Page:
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The New Normal in Professional Services Marketing (Article 1 of 3)

by Nicholas A. Kosar  |  
November 7, 2013
  |  14,979 views

The world of professional services marketing is not generally known for early adoption of cutting-edge marketing techniques.

As I see it, there is one underlying reason: Professional services practitioners (notably lawyers) exist largely as a safe haven for their clients. Their role is to help their clients reduce risk and navigate uncertainty in the turbulent seas of the business world.

So it's not surprising that the culture of professional services businesses tends to approach the ever-changing world of "new" or "digital" marketing (including social media and mobile platforms) with some caution. For professions meant to provide stability to clients, tweeting, and commenting in an online mosh pit are not activities that come naturally.

Rather, marketers in the white-collar professions are far more likely to hear skepticism than excitement within their firms about adopting a new, digital services marketing strategy or tools. We've all heard variations on this theme:

  • "How many clients did you actually get out of that blog post?"
  • "Who really pays attention to LinkedIn?"
  • "I don't want anyone I don't know contacting me."
  • "I don't know what a tweeter is and I don't want to find out."

The fact is, it is counterproductive to think of digital/social/mobile marketing efforts as something newfangled and scary. Though in many cases such tools are new and cutting-edge (note the meteoric rise of the use of Pinterest), the proper approach to them is to embrace the world of change and consider this embrace as completely normal. Why? Well, for example...

  • 53% of in-house lawyers—the target market for law firms—are reading daily general business media on their smartphones. ("2013 In-House Counsel New Media Engagement Survey," Greentarget, InsideCounsel, Zeughauser Group.)
  • A practitioner's content marketing is trusted more than third-party rankings. ("2013 In-House Counsel New Media Engagement Survey," Greentarget, InsideCounsel, Zeughauser Group.)
  • Only 16% of networked users are on Twitter, which means that many Twitter content generators are the "digerati," or subject matter experts or journalists. In other words, it's good to hang with these key influencers to build your professional reputation. (Pew Research Center's Internet & American Life Project, 2013.)
  • 91% of US mobile device users have their mobile device within reach 24/7. These users are accustomed to consuming bite-size pieces of content while on the run. (Morgan Stanley.)
  • From 2011 to 2012, LinkedIn's membership grew 45% worldwide, and 39% of members in 2012 had the title Manager, Director, Owner, Chief Officer, or Vice-President. It's a growing directory of potential clients, colleagues, and referral sources. (LinkedIn Ad Platform via Amodiovalerio Verde.)

If this is the "new normal," then it requires a change of thinking and of habit on the part of professional services marketers and their firms.

In a series of three articles on this subject, I'll share some guidelines to make sure that a professional service firm's digital marketing efforts are as effective as possible. This first installment focuses on the importance of creating marketing "campaigns."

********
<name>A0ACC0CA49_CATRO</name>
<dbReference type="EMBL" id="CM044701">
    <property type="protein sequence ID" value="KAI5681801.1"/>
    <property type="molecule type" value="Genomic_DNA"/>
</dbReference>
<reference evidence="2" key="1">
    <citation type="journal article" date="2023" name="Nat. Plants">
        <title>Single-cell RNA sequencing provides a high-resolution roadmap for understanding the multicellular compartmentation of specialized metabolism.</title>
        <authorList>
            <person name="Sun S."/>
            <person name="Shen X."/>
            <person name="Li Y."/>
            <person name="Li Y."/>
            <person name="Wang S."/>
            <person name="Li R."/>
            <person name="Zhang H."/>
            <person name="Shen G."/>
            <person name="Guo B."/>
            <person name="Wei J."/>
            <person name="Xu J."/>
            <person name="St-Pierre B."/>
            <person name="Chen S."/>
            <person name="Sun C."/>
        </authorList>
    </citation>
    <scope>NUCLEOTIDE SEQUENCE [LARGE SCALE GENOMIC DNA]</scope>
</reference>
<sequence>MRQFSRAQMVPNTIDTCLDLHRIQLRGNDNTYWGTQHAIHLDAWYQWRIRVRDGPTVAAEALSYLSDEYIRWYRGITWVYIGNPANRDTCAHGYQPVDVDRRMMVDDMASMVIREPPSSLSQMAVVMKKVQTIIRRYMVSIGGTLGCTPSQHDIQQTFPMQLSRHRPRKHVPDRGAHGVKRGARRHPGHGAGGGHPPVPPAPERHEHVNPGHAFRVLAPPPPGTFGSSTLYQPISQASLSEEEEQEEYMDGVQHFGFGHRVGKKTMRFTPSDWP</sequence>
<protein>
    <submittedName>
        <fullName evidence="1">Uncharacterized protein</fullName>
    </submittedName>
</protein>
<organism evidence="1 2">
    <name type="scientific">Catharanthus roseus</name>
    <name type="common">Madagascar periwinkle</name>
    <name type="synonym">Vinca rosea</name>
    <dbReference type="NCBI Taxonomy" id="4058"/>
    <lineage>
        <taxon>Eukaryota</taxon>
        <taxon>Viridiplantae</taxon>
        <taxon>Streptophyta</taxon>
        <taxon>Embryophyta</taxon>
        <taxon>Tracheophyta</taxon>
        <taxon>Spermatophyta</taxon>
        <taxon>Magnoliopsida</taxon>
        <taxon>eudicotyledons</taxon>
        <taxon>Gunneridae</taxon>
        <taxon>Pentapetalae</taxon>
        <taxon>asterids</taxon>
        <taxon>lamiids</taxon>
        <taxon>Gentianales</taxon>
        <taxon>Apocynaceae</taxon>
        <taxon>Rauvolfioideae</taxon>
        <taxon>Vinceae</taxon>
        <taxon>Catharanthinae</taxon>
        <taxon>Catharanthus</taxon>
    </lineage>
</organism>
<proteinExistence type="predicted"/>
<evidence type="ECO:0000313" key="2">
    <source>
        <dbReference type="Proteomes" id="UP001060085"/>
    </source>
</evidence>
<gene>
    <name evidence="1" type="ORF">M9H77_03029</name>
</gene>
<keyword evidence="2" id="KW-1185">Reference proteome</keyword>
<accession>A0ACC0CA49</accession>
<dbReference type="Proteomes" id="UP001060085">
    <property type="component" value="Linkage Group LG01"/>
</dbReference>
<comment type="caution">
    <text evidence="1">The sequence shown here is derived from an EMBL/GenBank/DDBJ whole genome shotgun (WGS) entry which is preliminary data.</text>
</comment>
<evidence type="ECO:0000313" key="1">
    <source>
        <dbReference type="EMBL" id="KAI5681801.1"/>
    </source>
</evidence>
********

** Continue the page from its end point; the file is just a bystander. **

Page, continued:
Stop Thinking 'Blast'; Think 'Campaign'


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Nicholas Kosar manages marketing campaigns for an AmLaw 100 law firm in Washington, DC. Prior to his work in the professional services sector, he was in book, magazine, and digital publishing.

LinkedIn: Nick Kosar

Twitter: @nakosar

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  • by Peter Byre Fri Nov 8, 2013 via web

    Thanks Nicholas, some really interesting background and tips. Looking forward to seeing how you can use more relevant content snippets in your campaigns - although I am guessing that is Part 2. One additional point I'd like to get your view on is the role of personalization. You touched on it from a Personal Network standpoint, but do you think Lawyers will engage more with content on a one to one basis with their clients?

  • by Nick Kosar Fri Nov 8, 2013 via web

    Peter - thanks for your comments. The next article focuses on the need for social/digital communications to be in bite-sized pieces and, to your point, be personal. It's no longer the "Firm" that should be communicating, but the real people who will be helping clients. I think one challenge is for professionals who are in the business of reducing risk for clients to enter the "risky" world of social and real-time media; they need to feel that they won't make "mistakes" using these tools. More and more it is the individuals who participate in social who create trust and opportunities for client work. And that's a big leap for this risk-averse sector of the economy.

  • by Gracious Store Fri Nov 8, 2013 via web

    Thanks for this informative post

  • by Courtey Ramirez Thu Nov 14, 2013 via web

    Terrific post! If I'm understanding the fourth bullet correctly, do you mean repurposing existing web page topics for blog posts to be distributed?

  • by Nick Kosar Sun Nov 17, 2013 via web

    Hi Courtney - thanks. Yes, I mean repurposing content from one's regular website to blogs that are more targeted to specific market segments (which are often followed by publishers within that segment). However, it doesn't or shouldn't have to be one-way. Content should be regenerated, updated, slimmed down, or deepened, and in fact can start with blogs. The point is, people consume information in different ways, so we should be sure to repurpose in many ways to appeal to the channels that readers prefer - email, blogs, Twitter, LinkedIn, published articles, and so forth. Hope this helps.

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